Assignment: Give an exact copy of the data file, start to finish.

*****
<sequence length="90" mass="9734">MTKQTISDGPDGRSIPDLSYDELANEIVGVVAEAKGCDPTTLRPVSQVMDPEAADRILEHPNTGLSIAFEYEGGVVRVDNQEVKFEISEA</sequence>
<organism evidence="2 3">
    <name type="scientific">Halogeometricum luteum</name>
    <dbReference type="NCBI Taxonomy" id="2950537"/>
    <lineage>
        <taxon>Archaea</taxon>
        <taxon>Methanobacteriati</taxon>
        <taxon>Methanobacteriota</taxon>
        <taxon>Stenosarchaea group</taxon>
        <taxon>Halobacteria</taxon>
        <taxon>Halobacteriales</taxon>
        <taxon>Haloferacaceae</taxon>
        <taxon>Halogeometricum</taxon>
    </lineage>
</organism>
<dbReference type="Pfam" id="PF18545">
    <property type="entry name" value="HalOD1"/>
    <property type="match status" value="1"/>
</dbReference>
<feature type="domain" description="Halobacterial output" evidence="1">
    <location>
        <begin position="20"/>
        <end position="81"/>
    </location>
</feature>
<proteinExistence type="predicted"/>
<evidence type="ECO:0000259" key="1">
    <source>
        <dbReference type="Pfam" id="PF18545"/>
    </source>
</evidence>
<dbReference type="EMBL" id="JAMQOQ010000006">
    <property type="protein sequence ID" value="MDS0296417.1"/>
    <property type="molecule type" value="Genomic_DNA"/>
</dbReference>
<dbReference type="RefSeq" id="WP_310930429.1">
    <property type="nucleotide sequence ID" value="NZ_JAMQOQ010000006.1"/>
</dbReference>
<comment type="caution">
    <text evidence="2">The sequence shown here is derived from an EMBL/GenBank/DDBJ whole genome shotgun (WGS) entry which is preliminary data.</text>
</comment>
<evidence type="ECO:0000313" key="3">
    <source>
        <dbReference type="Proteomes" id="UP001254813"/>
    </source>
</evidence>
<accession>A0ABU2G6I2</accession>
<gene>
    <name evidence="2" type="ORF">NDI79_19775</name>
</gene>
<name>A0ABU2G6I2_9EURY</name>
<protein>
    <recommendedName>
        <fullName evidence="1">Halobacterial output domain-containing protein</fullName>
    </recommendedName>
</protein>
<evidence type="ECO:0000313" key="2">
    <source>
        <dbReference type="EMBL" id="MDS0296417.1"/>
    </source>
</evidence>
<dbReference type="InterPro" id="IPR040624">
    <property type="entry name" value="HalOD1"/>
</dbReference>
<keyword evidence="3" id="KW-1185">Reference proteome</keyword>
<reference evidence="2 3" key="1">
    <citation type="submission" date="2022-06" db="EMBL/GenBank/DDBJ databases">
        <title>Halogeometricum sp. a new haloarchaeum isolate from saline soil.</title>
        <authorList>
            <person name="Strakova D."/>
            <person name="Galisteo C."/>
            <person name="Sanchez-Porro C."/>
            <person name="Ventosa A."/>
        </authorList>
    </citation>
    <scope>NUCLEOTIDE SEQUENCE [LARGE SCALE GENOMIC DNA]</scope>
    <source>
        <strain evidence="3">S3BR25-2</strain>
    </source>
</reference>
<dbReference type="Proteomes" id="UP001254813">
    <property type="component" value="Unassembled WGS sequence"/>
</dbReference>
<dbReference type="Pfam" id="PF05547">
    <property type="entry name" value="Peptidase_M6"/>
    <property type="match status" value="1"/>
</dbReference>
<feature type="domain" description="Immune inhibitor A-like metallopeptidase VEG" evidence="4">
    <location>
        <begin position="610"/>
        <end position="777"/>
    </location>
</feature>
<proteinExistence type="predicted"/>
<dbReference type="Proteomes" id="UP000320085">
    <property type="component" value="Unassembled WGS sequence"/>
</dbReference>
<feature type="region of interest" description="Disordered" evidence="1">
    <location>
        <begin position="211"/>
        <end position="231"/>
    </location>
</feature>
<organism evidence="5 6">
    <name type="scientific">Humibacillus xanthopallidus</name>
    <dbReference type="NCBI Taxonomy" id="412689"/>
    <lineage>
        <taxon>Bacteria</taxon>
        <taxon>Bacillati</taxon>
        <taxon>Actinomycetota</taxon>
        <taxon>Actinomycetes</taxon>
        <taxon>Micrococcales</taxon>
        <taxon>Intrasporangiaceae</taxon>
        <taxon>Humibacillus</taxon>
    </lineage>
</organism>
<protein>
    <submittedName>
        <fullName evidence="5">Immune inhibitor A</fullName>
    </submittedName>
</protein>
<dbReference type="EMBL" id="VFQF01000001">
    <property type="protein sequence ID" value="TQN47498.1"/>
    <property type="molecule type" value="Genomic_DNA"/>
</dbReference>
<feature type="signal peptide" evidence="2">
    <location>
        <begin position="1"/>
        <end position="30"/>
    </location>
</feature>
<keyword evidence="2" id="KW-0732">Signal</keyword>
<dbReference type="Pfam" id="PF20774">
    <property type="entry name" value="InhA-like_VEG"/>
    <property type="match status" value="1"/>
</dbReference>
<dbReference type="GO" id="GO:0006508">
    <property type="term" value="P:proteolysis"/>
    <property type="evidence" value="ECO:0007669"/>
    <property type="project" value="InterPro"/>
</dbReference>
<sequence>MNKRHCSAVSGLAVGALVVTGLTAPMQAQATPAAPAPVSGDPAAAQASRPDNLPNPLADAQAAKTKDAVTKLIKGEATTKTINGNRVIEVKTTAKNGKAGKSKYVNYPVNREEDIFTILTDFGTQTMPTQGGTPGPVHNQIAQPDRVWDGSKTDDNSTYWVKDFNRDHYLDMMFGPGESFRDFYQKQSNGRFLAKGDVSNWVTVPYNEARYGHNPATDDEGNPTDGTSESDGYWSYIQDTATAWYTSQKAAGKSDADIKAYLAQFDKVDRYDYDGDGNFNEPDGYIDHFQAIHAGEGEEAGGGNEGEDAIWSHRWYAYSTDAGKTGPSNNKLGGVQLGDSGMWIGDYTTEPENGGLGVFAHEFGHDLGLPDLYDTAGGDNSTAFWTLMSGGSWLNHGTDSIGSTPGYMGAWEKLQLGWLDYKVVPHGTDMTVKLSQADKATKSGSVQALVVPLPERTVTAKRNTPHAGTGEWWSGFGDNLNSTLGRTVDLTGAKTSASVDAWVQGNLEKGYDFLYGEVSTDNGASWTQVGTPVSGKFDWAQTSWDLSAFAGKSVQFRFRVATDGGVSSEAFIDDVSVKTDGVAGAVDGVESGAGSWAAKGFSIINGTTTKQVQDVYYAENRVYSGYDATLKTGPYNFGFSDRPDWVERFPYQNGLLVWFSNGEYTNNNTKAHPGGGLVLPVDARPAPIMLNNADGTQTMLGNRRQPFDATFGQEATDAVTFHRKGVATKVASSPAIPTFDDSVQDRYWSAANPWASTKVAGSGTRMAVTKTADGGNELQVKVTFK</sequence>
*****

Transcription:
<sequence length="90" mass="9734">MTKQTISDGPDGRSIPDLSYDELANEIVGVVAEAKGCDPTTLRPVSQVMDPEAADRILEHPNTGLSIAFEYEGGVVRVDNQEVKFEISEA</sequence>
<organism evidence="2 3">
    <name type="scientific">Halogeometricum luteum</name>
    <dbReference type="NCBI Taxonomy" id="2950537"/>
    <lineage>
        <taxon>Archaea</taxon>
        <taxon>Methanobacteriati</taxon>
        <taxon>Methanobacteriota</taxon>
        <taxon>Stenosarchaea group</taxon>
        <taxon>Halobacteria</taxon>
        <taxon>Halobacteriales</taxon>
        <taxon>Haloferacaceae</taxon>
        <taxon>Halogeometricum</taxon>
    </lineage>
</organism>
<dbReference type="Pfam" id="PF18545">
    <property type="entry name" value="HalOD1"/>
    <property type="match status" value="1"/>
</dbReference>
<feature type="domain" description="Halobacterial output" evidence="1">
    <location>
        <begin position="20"/>
        <end position="81"/>
    </location>
</feature>
<proteinExistence type="predicted"/>
<evidence type="ECO:0000259" key="1">
    <source>
        <dbReference type="Pfam" id="PF18545"/>
    </source>
</evidence>
<dbReference type="EMBL" id="JAMQOQ010000006">
    <property type="protein sequence ID" value="MDS0296417.1"/>
    <property type="molecule type" value="Genomic_DNA"/>
</dbReference>
<dbReference type="RefSeq" id="WP_310930429.1">
    <property type="nucleotide sequence ID" value="NZ_JAMQOQ010000006.1"/>
</dbReference>
<comment type="caution">
    <text evidence="2">The sequence shown here is derived from an EMBL/GenBank/DDBJ whole genome shotgun (WGS) entry which is preliminary data.</text>
</comment>
<evidence type="ECO:0000313" key="3">
    <source>
        <dbReference type="Proteomes" id="UP001254813"/>
    </source>
</evidence>
<accession>A0ABU2G6I2</accession>
<gene>
    <name evidence="2" type="ORF">NDI79_19775</name>
</gene>
<name>A0ABU2G6I2_9EURY</name>
<protein>
    <recommendedName>
        <fullName evidence="1">Halobacterial output domain-containing protein</fullName>
    </recommendedName>
</protein>
<evidence type="ECO:0000313" key="2">
    <source>
        <dbReference type="EMBL" id="MDS0296417.1"/>
    </source>
</evidence>
<dbReference type="InterPro" id="IPR040624">
    <property type="entry name" value="HalOD1"/>
</dbReference>
<keyword evidence="3" id="KW-1185">Reference proteome</keyword>
<reference evidence="2 3" key="1">
    <citation type="submission" date="2022-06" db="EMBL/GenBank/DDBJ databases">
        <title>Halogeometricum sp. a new haloarchaeum isolate from saline soil.</title>
        <authorList>
            <person name="Strakova D."/>
            <person name="Galisteo C."/>
            <person name="Sanchez-Porro C."/>
            <person name="Ventosa A."/>
        </authorList>
    </citation>
    <scope>NUCLEOTIDE SEQUENCE [LARGE SCALE GENOMIC DNA]</scope>
    <source>
        <strain evidence="3">S3BR25-2</strain>
    </source>
</reference>
<dbReference type="Proteomes" id="UP001254813">
    <property type="component" value="Unassembled WGS sequence"/>
</dbReference>
<dbReference type="Pfam" id="PF05547">
    <property type="entry name" value="Peptidase_M6"/>
    <property type="match status" value="1"/>
</dbReference>
<feature type="domain" description="Immune inhibitor A-like metallopeptidase VEG" evidence="4">
    <location>
        <begin position="610"/>
        <end position="777"/>
    </location>
</feature>
<proteinExistence type="predicted"/>
<dbReference type="Proteomes" id="UP000320085">
    <property type="component" value="Unassembled WGS sequence"/>
</dbReference>
<feature type="region of interest" description="Disordered" evidence="1">
    <location>
        <begin position="211"/>
        <end position="231"/>
    </location>
</feature>
<organism evidence="5 6">
    <name type="scientific">Humibacillus xanthopallidus</name>
    <dbReference type="NCBI Taxonomy" id="412689"/>
    <lineage>
        <taxon>Bacteria</taxon>
        <taxon>Bacillati</taxon>
        <taxon>Actinomycetota</taxon>
        <taxon>Actinomycetes</taxon>
        <taxon>Micrococcales</taxon>
        <taxon>Intrasporangiaceae</taxon>
        <taxon>Humibacillus</taxon>
    </lineage>
</organism>
<protein>
    <submittedName>
        <fullName evidence="5">Immune inhibitor A</fullName>
    </submittedName>
</protein>
<dbReference type="EMBL" id="VFQF01000001">
    <property type="protein sequence ID" value="TQN47498.1"/>
    <property type="molecule type" value="Genomic_DNA"/>
</dbReference>
<feature type="signal peptide" evidence="2">
    <location>
        <begin position="1"/>
        <end position="30"/>
    </location>
</feature>
<keyword evidence="2" id="KW-0732">Signal</keyword>
<dbReference type="Pfam" id="PF20774">
    <property type="entry name" value="InhA-like_VEG"/>
    <property type="match status" value="1"/>
</dbReference>
<dbReference type="GO" id="GO:0006508">
    <property type="term" value="P:proteolysis"/>
    <property type="evidence" value="ECO:0007669"/>
    <property type="project" value="InterPro"/>
</dbReference>
<sequence>MNKRHCSAVSGLAVGALVVTGLTAPMQAQATPAAPAPVSGDPAAAQASRPDNLPNPLADAQAAKTKDAVTKLIKGEATTKTINGNRVIEVKTTAKNGKAGKSKYVNYPVNREEDIFTILTDFGTQTMPTQGGTPGPVHNQIAQPDRVWDGSKTDDNSTYWVKDFNRDHYLDMMFGPGESFRDFYQKQSNGRFLAKGDVSNWVTVPYNEARYGHNPATDDEGNPTDGTSESDGYWSYIQDTATAWYTSQKAAGKSDADIKAYLAQFDKVDRYDYDGDGNFNEPDGYIDHFQAIHAGEGEEAGGGNEGEDAIWSHRWYAYSTDAGKTGPSNNKLGGVQLGDSGMWIGDYTTEPENGGLGVFAHEFGHDLGLPDLYDTAGGDNSTAFWTLMSGGSWLNHGTDSIGSTPGYMGAWEKLQLGWLDYKVVPHGTDMTVKLSQADKATKSGSVQALVVPLPERTVTAKRNTPHAGTGEWWSGFGDNLNSTLGRTVDLTGAKTSASVDAWVQGNLEKGYDFLYGEVSTDNGASWTQVGTPVSGKFDWAQTSWDLSAFAGKSVQFRFRVATDGGVSSEAFIDDVSVKTDGVAGAVDGVESGAGSWAAKGFSIINGTTTKQVQDVYYAENRVYSGYDATLKTGPYNFGFSDRPDWVERFPYQNGLLVWFSNGEYTNNNTKAHPGGGLVLPVDARPAPIMLNNADGTQTMLGNRRQPFDATFGQEATDAVTFHRKGVATKVASSPAIPTFDDSVQDRYWSAANPWASTKVAGSGTRMAVTKTADGGNELQVKVTFK</sequence>